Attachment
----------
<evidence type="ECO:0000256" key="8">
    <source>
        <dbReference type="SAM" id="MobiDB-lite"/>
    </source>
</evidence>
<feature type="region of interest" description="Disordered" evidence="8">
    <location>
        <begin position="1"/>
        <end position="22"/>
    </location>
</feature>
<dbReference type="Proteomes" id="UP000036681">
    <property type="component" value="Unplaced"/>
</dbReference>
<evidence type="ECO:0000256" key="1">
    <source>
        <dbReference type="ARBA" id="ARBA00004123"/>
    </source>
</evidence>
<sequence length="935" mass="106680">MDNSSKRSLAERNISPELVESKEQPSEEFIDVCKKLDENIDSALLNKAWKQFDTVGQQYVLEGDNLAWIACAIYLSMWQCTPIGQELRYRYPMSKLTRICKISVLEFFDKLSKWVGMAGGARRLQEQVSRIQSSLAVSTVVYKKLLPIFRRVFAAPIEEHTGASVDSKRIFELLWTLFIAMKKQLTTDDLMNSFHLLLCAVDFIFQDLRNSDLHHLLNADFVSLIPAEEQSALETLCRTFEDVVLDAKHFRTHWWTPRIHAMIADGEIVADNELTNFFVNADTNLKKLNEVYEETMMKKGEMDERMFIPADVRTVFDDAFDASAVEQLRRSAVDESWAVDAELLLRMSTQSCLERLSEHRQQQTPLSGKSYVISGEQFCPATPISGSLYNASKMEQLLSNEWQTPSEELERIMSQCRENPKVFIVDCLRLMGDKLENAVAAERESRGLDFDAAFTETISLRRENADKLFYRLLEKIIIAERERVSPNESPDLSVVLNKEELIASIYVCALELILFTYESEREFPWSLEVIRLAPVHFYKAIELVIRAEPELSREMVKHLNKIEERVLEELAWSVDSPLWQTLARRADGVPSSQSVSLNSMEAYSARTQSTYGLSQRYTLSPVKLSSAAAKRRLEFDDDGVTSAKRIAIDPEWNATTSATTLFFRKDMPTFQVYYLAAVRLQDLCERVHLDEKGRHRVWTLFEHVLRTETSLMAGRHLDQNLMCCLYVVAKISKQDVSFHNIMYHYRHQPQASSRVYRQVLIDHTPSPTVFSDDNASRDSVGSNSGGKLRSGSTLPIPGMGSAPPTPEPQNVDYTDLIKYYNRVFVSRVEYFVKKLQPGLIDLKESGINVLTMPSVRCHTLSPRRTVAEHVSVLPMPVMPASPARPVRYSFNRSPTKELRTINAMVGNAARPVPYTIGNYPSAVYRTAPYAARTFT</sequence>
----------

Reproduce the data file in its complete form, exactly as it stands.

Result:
<evidence type="ECO:0000256" key="8">
    <source>
        <dbReference type="SAM" id="MobiDB-lite"/>
    </source>
</evidence>
<feature type="region of interest" description="Disordered" evidence="8">
    <location>
        <begin position="1"/>
        <end position="22"/>
    </location>
</feature>
<dbReference type="Proteomes" id="UP000036681">
    <property type="component" value="Unplaced"/>
</dbReference>
<evidence type="ECO:0000256" key="1">
    <source>
        <dbReference type="ARBA" id="ARBA00004123"/>
    </source>
</evidence>
<sequence length="935" mass="106680">MDNSSKRSLAERNISPELVESKEQPSEEFIDVCKKLDENIDSALLNKAWKQFDTVGQQYVLEGDNLAWIACAIYLSMWQCTPIGQELRYRYPMSKLTRICKISVLEFFDKLSKWVGMAGGARRLQEQVSRIQSSLAVSTVVYKKLLPIFRRVFAAPIEEHTGASVDSKRIFELLWTLFIAMKKQLTTDDLMNSFHLLLCAVDFIFQDLRNSDLHHLLNADFVSLIPAEEQSALETLCRTFEDVVLDAKHFRTHWWTPRIHAMIADGEIVADNELTNFFVNADTNLKKLNEVYEETMMKKGEMDERMFIPADVRTVFDDAFDASAVEQLRRSAVDESWAVDAELLLRMSTQSCLERLSEHRQQQTPLSGKSYVISGEQFCPATPISGSLYNASKMEQLLSNEWQTPSEELERIMSQCRENPKVFIVDCLRLMGDKLENAVAAERESRGLDFDAAFTETISLRRENADKLFYRLLEKIIIAERERVSPNESPDLSVVLNKEELIASIYVCALELILFTYESEREFPWSLEVIRLAPVHFYKAIELVIRAEPELSREMVKHLNKIEERVLEELAWSVDSPLWQTLARRADGVPSSQSVSLNSMEAYSARTQSTYGLSQRYTLSPVKLSSAAAKRRLEFDDDGVTSAKRIAIDPEWNATTSATTLFFRKDMPTFQVYYLAAVRLQDLCERVHLDEKGRHRVWTLFEHVLRTETSLMAGRHLDQNLMCCLYVVAKISKQDVSFHNIMYHYRHQPQASSRVYRQVLIDHTPSPTVFSDDNASRDSVGSNSGGKLRSGSTLPIPGMGSAPPTPEPQNVDYTDLIKYYNRVFVSRVEYFVKKLQPGLIDLKESGINVLTMPSVRCHTLSPRRTVAEHVSVLPMPVMPASPARPVRYSFNRSPTKELRTINAMVGNAARPVPYTIGNYPSAVYRTAPYAARTFT</sequence>